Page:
Geology

http://www.geo.wvu.edu/

Degrees Offered

  • Bachelor of Science

Nature of Program

The bachelor of science degree in geology is designed for students interested in geology positions within either the private or public sector, as well as for students who will pursue graduate work.  Qualified students are encouraged to seek a graduate degree; however B.S. geologists who have developed solid technical and communication skills have excellent employment prospects in the energy industry and environmental and geotechnical firms.

Instructional facilities and equipment include laboratories for mineralogy, petrology, geochemistry, sedimentology, paleontology, hydrogeology, geophysics, geomorphology, structural geology, and excellent computer facilities.  Field studies are stressed in upper-level classes, capped by a six-credit field course examining folded and faulted sedimentary rocks as well as igneous and metamorphic rocks in South Dakota, Wyoming, and Montana.  A wide variety of resources are available to augment classroom learning, including cooperative research programs with the West Virginia Geological and Economic Survey, the National Energy Technology Laboratories of the U.S. Department of Energy, the West Virginia Department of Natural Resources, Monongahela National Forest, and numerous private geoscience firms.  Internships are encouraged to broaden the learning experience and to enhance employment prospects.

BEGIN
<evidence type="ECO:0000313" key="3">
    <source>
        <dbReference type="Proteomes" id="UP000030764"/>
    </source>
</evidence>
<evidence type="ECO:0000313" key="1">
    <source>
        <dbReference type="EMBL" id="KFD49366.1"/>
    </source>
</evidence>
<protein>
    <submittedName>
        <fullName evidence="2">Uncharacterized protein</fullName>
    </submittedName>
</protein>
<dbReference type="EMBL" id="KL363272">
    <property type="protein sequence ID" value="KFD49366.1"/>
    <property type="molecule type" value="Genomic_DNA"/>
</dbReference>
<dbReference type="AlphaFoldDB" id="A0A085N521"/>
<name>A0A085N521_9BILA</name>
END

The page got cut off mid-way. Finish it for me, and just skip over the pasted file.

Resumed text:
Minors

All students have the possibility of earning one or more minors; a list of all available minors and their requirements is available at http://catalog.wvu.edu/undergraduate/minors/. Please note that students may not earn a minor in their major field.